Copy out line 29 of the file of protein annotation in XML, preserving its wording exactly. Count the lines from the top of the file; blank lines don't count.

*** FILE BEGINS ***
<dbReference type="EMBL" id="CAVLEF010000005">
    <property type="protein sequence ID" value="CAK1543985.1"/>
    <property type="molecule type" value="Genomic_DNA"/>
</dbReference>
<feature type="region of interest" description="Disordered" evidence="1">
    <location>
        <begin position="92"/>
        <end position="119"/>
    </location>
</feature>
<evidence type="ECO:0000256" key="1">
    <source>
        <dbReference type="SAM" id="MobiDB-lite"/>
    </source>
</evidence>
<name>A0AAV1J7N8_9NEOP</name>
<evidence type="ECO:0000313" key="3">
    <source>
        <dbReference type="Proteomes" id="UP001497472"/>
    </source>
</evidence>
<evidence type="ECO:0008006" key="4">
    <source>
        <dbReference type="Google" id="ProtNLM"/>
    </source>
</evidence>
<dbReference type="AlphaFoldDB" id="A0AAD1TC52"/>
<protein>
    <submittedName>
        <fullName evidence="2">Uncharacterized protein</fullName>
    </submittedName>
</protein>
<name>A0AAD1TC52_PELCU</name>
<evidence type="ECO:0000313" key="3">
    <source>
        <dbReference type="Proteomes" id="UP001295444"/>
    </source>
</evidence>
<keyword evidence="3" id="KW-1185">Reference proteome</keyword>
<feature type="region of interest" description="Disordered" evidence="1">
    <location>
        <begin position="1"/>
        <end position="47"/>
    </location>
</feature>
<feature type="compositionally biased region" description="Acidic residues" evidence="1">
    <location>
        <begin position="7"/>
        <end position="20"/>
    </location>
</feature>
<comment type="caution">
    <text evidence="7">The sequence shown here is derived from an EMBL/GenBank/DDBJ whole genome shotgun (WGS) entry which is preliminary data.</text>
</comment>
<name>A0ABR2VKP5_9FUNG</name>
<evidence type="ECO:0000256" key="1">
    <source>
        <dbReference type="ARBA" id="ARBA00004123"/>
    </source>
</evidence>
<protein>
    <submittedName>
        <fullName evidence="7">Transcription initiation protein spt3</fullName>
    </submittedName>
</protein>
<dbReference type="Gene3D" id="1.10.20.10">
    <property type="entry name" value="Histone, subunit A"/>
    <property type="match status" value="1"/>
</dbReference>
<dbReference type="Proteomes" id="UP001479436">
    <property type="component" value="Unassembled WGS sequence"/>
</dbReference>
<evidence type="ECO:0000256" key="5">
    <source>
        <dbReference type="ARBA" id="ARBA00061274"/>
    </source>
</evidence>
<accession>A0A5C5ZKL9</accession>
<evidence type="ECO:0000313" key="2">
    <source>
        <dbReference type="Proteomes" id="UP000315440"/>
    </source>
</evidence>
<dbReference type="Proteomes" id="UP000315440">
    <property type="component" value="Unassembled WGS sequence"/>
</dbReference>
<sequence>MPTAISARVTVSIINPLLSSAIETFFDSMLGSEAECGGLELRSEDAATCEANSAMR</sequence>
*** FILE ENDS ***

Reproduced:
    <submittedName>